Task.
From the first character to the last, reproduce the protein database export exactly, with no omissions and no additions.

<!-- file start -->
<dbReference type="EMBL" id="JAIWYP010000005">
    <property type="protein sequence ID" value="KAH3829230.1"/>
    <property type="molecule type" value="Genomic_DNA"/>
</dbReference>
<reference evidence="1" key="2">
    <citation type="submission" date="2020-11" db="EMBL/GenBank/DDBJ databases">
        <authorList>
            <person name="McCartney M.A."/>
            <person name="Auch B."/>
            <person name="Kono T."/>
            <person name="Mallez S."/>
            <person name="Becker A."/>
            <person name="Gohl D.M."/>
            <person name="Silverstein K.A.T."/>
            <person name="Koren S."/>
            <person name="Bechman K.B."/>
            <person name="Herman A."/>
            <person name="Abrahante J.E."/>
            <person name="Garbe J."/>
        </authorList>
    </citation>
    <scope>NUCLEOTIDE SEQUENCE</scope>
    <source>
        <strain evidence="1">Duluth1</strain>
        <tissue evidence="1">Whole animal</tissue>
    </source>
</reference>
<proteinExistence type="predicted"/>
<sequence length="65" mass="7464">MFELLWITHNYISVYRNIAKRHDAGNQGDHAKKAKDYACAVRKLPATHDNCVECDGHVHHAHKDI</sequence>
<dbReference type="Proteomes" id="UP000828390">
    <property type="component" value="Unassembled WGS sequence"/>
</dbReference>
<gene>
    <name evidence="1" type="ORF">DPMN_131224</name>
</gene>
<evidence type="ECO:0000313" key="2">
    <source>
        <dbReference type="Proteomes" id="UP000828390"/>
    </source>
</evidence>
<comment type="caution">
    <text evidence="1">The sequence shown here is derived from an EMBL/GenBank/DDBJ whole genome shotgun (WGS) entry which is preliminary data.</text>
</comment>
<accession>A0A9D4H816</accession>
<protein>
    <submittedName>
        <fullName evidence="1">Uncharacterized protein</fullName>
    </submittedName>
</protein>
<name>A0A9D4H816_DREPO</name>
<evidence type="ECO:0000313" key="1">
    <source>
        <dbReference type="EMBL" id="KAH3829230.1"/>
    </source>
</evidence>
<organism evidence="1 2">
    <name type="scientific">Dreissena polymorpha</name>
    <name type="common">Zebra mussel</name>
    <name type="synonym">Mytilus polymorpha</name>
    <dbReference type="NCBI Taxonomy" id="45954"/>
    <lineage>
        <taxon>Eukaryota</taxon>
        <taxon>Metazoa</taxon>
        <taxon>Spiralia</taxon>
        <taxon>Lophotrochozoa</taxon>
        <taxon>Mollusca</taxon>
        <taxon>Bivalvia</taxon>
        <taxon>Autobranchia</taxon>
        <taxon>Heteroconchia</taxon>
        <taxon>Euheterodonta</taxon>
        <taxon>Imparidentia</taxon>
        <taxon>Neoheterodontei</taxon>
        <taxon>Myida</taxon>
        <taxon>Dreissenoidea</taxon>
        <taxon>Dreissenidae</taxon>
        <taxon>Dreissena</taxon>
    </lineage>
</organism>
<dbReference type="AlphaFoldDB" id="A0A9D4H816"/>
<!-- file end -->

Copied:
<dbReference type="EMBL" id="JAIWYP010000005">
    <property type="protein sequence ID" value="KAH3829230.1"/>
    <property type="molecule type" value="Genomic_DNA"/>
</dbReference>
<reference evidence="1" key="2">
    <citation type="submission" date="2020-11" db="EMBL/GenBank/DDBJ databases">
        <authorList>
            <person name="McCartney M.A."/>
            <person name="Auch B."/>
            <person name="Kono T."/>
            <person name="Mallez S."/>
            <person name="Becker A."/>
            <person name="Gohl D.M."/>
            <person name="Silverstein K.A.T."/>
            <person name="Koren S."/>
            <person name="Bechman K.B."/>
            <person name="Herman A."/>
            <person name="Abrahante J.E."/>
            <person name="Garbe J."/>
        </authorList>
    </citation>
    <scope>NUCLEOTIDE SEQUENCE</scope>
    <source>
        <strain evidence="1">Duluth1</strain>
        <tissue evidence="1">Whole animal</tissue>
    </source>
</reference>
<proteinExistence type="predicted"/>
<sequence length="65" mass="7464">MFELLWITHNYISVYRNIAKRHDAGNQGDHAKKAKDYACAVRKLPATHDNCVECDGHVHHAHKDI</sequence>
<dbReference type="Proteomes" id="UP000828390">
    <property type="component" value="Unassembled WGS sequence"/>
</dbReference>
<gene>
    <name evidence="1" type="ORF">DPMN_131224</name>
</gene>
<evidence type="ECO:0000313" key="2">
    <source>
        <dbReference type="Proteomes" id="UP000828390"/>
    </source>
</evidence>
<comment type="caution">
    <text evidence="1">The sequence shown here is derived from an EMBL/GenBank/DDBJ whole genome shotgun (WGS) entry which is preliminary data.</text>
</comment>
<accession>A0A9D4H816</accession>
<protein>
    <submittedName>
        <fullName evidence="1">Uncharacterized protein</fullName>
    </submittedName>
</protein>
<name>A0A9D4H816_DREPO</name>
<evidence type="ECO:0000313" key="1">
    <source>
        <dbReference type="EMBL" id="KAH3829230.1"/>
    </source>
</evidence>
<organism evidence="1 2">
    <name type="scientific">Dreissena polymorpha</name>
    <name type="common">Zebra mussel</name>
    <name type="synonym">Mytilus polymorpha</name>
    <dbReference type="NCBI Taxonomy" id="45954"/>
    <lineage>
        <taxon>Eukaryota</taxon>
        <taxon>Metazoa</taxon>
        <taxon>Spiralia</taxon>
        <taxon>Lophotrochozoa</taxon>
        <taxon>Mollusca</taxon>
        <taxon>Bivalvia</taxon>
        <taxon>Autobranchia</taxon>
        <taxon>Heteroconchia</taxon>
        <taxon>Euheterodonta</taxon>
        <taxon>Imparidentia</taxon>
        <taxon>Neoheterodontei</taxon>
        <taxon>Myida</taxon>
        <taxon>Dreissenoidea</taxon>
        <taxon>Dreissenidae</taxon>
        <taxon>Dreissena</taxon>
    </lineage>
</organism>
<dbReference type="AlphaFoldDB" id="A0A9D4H816"/>